TUESDAY, Feb. 7, 2017 (HealthDay News) -- Nurse practitioners could meet the growing need for house calls to frail, elderly Americans, but restrictions in some states may get in the way, according to research published recently in the Journal of the American Geriatrics Society.
An analysis of Medicare data showed that in 2013, nurse practitioners made more than 1.3 million home visits nationwide, compared with 925,000 visits a year earlier. Doctors made 1.08 million home visits both years. The total number of home visits made by all types of health care providers increased from 4.9 million in 2012 to 5.2 million in 2013, the researchers found.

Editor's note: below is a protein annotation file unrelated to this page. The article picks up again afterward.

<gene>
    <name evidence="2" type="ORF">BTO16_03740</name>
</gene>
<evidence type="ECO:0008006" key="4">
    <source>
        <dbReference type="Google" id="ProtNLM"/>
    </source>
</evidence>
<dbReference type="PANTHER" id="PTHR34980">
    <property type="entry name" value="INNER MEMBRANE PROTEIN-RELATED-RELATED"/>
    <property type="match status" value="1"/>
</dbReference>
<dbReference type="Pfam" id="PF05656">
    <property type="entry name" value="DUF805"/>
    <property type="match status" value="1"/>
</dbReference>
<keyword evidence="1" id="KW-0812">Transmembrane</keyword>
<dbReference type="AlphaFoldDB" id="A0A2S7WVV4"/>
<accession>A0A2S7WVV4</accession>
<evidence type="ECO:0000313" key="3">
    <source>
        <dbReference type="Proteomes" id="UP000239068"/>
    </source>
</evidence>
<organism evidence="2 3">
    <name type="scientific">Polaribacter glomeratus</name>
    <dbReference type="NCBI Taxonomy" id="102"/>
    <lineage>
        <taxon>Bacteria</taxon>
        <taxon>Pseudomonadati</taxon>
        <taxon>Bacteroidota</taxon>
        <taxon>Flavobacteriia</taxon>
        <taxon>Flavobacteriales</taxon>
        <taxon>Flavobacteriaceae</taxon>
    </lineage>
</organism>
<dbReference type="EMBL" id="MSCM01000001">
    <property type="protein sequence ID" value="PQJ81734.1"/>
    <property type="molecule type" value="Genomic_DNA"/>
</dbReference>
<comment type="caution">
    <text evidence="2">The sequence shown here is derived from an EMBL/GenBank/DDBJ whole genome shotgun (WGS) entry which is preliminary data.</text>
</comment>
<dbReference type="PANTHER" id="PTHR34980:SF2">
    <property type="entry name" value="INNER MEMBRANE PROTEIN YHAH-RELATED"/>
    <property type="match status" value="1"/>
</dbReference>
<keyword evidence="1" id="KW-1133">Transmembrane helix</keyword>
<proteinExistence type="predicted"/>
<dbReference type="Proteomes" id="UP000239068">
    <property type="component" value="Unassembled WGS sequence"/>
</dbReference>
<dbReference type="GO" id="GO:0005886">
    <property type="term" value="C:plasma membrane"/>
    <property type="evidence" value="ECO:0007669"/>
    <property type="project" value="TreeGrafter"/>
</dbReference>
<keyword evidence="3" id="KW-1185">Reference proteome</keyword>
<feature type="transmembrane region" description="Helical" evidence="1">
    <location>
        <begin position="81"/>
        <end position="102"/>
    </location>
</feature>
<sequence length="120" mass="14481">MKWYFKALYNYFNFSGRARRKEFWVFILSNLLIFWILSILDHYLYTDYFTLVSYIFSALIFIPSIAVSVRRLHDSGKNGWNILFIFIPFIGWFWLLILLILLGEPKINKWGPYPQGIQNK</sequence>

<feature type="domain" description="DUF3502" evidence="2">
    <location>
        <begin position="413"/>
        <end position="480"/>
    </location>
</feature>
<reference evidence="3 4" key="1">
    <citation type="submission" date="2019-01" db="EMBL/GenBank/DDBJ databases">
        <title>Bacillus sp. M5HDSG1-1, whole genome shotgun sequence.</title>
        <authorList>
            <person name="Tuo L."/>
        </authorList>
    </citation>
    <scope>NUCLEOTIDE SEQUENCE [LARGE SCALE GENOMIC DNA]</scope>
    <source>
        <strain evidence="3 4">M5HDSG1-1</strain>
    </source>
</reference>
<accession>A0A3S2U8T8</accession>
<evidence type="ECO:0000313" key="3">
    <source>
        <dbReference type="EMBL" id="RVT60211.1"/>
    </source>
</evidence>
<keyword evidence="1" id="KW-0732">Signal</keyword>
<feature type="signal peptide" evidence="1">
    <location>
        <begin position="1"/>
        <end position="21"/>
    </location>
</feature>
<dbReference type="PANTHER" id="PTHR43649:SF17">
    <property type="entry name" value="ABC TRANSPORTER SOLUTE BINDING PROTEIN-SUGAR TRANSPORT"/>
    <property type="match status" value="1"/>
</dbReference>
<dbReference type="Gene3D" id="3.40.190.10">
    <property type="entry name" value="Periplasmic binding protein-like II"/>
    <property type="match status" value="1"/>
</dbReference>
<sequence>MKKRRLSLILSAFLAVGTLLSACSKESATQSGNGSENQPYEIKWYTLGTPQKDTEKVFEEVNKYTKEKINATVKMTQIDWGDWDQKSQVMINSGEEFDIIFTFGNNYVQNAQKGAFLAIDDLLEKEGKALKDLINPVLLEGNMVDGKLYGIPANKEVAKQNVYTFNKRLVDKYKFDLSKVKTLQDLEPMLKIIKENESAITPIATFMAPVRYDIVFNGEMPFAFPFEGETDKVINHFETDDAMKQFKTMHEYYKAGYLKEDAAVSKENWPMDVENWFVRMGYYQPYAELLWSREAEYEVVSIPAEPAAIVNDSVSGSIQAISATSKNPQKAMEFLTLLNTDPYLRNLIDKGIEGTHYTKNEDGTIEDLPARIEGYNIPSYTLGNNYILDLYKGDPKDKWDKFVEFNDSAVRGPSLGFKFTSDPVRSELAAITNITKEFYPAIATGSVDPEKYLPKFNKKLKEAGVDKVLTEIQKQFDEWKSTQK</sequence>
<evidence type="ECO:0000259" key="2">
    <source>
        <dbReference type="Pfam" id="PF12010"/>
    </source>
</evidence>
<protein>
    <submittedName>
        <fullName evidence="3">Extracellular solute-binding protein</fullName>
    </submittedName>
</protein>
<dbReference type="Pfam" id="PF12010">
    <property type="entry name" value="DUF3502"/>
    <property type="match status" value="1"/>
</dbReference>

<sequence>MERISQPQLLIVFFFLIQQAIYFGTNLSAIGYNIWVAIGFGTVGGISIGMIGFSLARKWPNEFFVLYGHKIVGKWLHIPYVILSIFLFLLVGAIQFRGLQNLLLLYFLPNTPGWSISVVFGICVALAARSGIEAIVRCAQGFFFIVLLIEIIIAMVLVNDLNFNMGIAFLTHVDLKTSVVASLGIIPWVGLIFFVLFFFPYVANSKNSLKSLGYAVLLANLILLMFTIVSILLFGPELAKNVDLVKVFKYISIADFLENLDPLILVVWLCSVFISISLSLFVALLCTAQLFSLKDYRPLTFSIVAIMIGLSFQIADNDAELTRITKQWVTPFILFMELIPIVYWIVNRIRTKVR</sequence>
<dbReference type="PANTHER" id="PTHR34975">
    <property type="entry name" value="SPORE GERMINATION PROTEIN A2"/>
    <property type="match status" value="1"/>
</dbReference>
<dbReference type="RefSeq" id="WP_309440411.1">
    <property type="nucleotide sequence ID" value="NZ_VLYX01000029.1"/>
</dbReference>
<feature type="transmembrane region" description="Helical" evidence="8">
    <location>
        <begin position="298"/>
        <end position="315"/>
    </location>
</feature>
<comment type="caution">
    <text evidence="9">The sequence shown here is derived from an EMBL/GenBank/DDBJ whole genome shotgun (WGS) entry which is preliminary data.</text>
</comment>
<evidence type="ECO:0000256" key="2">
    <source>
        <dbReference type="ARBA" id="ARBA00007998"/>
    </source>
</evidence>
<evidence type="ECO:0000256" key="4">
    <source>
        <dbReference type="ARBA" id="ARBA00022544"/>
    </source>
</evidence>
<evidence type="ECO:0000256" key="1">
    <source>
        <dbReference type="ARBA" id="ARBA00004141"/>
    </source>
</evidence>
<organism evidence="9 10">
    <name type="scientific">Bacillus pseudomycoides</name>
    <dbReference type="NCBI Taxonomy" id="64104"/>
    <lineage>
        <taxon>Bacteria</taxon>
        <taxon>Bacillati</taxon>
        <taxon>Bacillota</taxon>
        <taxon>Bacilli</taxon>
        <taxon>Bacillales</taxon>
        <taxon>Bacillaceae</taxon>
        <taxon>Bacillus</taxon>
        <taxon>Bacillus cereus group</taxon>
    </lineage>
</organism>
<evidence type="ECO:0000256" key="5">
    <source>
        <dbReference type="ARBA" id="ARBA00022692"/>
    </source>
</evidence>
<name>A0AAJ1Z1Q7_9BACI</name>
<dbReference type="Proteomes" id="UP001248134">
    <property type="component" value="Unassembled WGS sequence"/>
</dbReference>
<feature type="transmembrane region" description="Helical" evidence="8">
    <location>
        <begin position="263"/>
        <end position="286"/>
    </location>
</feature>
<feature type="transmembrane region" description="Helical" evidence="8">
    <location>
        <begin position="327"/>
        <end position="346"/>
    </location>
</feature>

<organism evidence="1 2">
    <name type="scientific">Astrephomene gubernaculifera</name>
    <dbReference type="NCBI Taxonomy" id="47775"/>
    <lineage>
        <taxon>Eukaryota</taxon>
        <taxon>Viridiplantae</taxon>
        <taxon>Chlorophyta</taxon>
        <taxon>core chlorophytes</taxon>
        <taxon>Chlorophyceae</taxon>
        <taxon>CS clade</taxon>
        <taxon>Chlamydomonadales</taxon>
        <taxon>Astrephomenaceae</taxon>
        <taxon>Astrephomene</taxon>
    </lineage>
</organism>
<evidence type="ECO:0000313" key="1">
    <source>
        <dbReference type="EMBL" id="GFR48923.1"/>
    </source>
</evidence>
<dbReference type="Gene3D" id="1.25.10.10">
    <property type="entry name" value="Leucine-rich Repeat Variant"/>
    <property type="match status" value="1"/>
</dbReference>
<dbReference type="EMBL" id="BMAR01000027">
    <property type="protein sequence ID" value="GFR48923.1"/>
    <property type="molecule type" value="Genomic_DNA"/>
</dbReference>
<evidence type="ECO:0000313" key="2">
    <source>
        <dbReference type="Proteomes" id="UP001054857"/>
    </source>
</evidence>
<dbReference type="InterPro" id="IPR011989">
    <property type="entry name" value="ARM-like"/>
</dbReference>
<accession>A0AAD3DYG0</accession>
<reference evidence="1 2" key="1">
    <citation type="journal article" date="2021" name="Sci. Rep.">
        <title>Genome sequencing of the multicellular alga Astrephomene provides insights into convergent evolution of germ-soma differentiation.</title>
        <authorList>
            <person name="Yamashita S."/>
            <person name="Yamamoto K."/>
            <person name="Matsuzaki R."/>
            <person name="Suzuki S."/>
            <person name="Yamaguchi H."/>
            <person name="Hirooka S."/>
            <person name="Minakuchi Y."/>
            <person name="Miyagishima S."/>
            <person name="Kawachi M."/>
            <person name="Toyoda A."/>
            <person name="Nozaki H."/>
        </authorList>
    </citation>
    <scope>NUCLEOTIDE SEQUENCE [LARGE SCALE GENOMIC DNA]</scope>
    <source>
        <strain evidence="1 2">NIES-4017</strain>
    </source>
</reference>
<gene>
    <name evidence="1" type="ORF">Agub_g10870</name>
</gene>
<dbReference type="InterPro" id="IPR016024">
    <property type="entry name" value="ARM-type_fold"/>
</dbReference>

Most of the nurse practitioners who made more than 1,000 house calls in 2013 were in the eastern half of country, primarily the Northeast, the researchers said. Also, nursing home residents were far more likely to receive house calls than were home-bound seniors still living in their own homes.
The findings have "implications for both house-call providers and nursing education," lead researcher Nengliang Yao, Ph.D., an assistant professor at the University of Virginia Medical School in Charlottesville, said in a university news release. "If we want to take care of our geriatric population, we really need more providers to do so." However, regulations in many states hinder the growth of nurse practitioner numbers, Yao added.
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